A pre-med student is born the moment they accept the challenge and accompanying reward of a selfless life predicated upon helping others. While this might seem like a remarkable endeavor, it is definitely not one to be taken lightly. That being said, this individual must be certain, beyond all fathomable doubt, that this is the one and only thing that they could see them self doing for the rest of their life. If there is any inkling of desire in any other field, this person, in my opinion, should not go into medicine. There exists the common misconception that many people pursue a medical degree for the monetary rewards. This is a fallacy. Financial success can be achieved in many fields outside of medicine. Those who do in fact pursue the dream of becoming a medical doctor, do so for the underlying satisfaction that is derived from playing a pivotal role in the lives of their patients. These professionals assume a direct responsibility for the healthcare and wellbeing of those individuals. The realization unfolds during the evolution of the doctorate process, it is not the doctor who is above all, but in fact, the immeasurable compassion and desire to help that ultimately becomes larger than life.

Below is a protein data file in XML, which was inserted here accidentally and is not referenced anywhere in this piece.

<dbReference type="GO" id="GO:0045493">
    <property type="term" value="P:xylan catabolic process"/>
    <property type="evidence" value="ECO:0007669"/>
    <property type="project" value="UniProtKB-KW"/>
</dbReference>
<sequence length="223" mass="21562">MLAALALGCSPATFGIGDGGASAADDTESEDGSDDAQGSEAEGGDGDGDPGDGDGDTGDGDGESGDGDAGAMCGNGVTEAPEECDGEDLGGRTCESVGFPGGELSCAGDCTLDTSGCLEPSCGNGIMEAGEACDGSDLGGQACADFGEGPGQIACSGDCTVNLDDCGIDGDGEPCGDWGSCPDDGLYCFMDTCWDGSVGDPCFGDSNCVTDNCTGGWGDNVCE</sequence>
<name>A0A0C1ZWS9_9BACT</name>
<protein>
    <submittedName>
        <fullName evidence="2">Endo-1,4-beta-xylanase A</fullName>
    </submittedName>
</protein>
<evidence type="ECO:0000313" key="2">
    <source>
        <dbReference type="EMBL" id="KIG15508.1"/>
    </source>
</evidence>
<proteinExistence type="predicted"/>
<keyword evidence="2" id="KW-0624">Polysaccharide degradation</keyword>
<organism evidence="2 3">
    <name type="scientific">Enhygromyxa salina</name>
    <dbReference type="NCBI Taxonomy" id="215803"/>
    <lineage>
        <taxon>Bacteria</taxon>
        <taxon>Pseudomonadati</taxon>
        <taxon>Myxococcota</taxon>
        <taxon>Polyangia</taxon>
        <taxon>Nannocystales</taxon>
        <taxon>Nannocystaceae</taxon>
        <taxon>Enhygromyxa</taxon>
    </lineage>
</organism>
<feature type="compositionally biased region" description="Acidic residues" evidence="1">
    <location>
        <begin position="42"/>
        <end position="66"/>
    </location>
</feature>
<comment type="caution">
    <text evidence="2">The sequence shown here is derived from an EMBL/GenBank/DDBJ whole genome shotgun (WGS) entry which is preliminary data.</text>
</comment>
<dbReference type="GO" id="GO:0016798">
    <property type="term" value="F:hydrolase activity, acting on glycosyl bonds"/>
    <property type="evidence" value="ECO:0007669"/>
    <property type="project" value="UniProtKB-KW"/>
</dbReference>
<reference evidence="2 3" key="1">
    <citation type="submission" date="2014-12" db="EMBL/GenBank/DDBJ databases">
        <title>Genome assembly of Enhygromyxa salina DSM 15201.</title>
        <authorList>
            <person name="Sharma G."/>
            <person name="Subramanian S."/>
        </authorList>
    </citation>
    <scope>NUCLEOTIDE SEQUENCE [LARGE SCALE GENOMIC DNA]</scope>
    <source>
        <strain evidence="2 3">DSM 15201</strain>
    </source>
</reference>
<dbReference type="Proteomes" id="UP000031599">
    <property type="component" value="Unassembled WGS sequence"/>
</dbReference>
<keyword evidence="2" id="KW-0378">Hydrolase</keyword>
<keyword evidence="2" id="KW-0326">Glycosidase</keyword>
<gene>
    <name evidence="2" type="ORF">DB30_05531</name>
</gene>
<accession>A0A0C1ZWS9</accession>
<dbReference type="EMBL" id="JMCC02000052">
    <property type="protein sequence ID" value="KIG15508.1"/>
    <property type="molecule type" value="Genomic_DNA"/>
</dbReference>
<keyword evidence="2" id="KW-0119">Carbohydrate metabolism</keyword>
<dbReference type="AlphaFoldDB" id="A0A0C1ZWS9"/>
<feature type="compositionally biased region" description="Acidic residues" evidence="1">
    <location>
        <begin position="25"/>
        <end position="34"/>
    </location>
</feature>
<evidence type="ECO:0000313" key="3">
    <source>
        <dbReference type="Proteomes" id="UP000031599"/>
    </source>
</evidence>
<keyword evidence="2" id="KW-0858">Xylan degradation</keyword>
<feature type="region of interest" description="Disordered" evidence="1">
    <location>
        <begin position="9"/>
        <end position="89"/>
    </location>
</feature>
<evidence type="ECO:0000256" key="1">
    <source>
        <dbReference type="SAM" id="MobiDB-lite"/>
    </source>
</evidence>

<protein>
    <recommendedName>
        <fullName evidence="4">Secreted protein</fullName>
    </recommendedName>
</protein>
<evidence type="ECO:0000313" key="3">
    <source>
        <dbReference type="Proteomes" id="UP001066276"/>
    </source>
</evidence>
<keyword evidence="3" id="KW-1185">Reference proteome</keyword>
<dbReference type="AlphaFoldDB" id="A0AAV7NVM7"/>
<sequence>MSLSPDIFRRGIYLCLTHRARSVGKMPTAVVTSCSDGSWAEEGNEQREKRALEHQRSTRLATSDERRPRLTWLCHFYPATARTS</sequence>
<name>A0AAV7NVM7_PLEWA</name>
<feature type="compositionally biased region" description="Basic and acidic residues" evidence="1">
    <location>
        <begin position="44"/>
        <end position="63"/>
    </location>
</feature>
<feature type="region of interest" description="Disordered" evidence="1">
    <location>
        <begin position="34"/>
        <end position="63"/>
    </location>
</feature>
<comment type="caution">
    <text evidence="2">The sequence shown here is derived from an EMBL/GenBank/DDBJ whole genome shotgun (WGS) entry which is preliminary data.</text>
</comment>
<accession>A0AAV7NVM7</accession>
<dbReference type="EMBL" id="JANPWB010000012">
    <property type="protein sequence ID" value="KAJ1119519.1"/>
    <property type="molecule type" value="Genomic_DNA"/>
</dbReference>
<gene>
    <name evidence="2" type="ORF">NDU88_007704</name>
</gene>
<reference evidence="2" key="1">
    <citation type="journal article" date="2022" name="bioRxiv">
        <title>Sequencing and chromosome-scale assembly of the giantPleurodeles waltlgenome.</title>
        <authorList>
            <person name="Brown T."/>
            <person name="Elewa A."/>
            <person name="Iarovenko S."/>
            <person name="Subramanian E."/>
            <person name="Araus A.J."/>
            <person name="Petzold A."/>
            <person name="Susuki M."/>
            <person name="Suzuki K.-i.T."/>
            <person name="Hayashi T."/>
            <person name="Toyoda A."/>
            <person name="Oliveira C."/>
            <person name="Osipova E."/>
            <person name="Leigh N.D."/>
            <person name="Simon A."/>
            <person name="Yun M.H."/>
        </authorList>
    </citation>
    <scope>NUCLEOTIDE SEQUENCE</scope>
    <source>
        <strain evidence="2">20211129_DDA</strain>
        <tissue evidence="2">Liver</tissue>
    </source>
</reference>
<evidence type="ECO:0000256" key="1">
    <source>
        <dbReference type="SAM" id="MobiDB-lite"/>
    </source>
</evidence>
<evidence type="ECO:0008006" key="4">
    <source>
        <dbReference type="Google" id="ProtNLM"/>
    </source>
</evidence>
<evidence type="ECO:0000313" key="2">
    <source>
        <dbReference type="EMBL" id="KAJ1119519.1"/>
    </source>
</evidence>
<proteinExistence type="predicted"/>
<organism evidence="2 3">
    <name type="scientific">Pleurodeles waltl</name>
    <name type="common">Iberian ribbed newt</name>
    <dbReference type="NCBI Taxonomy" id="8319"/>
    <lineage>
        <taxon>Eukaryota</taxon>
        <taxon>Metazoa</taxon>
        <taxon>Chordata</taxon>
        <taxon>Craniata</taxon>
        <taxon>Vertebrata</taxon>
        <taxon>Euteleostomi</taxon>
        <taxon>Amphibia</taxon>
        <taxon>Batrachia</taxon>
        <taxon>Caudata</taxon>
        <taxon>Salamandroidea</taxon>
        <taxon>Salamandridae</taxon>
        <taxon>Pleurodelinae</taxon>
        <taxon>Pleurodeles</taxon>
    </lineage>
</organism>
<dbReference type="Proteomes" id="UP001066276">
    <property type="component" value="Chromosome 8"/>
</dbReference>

As one of these students, I have embraced this way of life with arms wide open. For the past several years I have been working as an intern at The Eye Care & Surgery Center. The unbelievable opportunities and relationships this practice has given me will undoubtedly help me along this path. For this, appreciation could not be expressed through mere words. The schooling involved on the road to a medical degree, may feel life-consuming at times. The demands may seem daunting, especially for students that also hold down jobs while attending school. There is “required” research, the Medical College Admission Test (MCAT) that requires hundreds of hours of studying, as well as an exam to determine acceptance to any top tier school. These tests essentially determine if your undergraduate work and efforts put forth have been in vain.Often the question is posed, what kind of grades does prospective medical student need to attain? In today’s competitive admissions process, a “B” is a mere symbol of inadequacy. As humans, we are imperfect by nature, yet you must flirt with perfection if you want to be considered for a seat in a medical school. Regardless, as a very wise man once told me, “while all your material possessions can be removed, no one can ever take your education away.” No matter what the sacrifice, no matter how hard or painful it is at times, achieving this goal and becoming a successful surgeon is the culmination of everything I could ever dream of.
Thank you to our guest blogger: Zack Mildrum, Medical Student